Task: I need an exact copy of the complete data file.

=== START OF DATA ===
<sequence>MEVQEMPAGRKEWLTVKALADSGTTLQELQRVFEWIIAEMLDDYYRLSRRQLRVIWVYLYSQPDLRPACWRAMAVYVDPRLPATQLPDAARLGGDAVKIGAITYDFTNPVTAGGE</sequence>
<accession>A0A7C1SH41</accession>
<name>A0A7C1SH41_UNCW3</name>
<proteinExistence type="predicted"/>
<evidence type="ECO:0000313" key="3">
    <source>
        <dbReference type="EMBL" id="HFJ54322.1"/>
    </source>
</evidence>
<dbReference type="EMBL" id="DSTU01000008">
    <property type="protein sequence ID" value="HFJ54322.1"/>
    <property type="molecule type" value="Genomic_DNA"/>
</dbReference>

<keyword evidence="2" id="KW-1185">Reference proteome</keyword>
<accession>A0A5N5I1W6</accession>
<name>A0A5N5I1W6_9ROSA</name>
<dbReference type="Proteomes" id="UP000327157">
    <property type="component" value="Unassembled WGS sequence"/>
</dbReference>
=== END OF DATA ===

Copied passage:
<sequence>MEVQEMPAGRKEWLTVKALADSGTTLQELQRVFEWIIAEMLDDYYRLSRRQLRVIWVYLYSQPDLRPACWRAMAVYVDPRLPATQLPDAARLGGDAVKIGAITYDFTNPVTAGGE</sequence>
<accession>A0A7C1SH41</accession>
<name>A0A7C1SH41_UNCW3</name>
<proteinExistence type="predicted"/>
<evidence type="ECO:0000313" key="3">
    <source>
        <dbReference type="EMBL" id="HFJ54322.1"/>
    </source>
</evidence>
<dbReference type="EMBL" id="DSTU01000008">
    <property type="protein sequence ID" value="HFJ54322.1"/>
    <property type="molecule type" value="Genomic_DNA"/>
</dbReference>

<keyword evidence="2" id="KW-1185">Reference proteome</keyword>
<accession>A0A5N5I1W6</accession>
<name>A0A5N5I1W6_9ROSA</name>
<dbReference type="Proteomes" id="UP000327157">
    <property type="component" value="Unassembled WGS sequence"/>
</dbReference>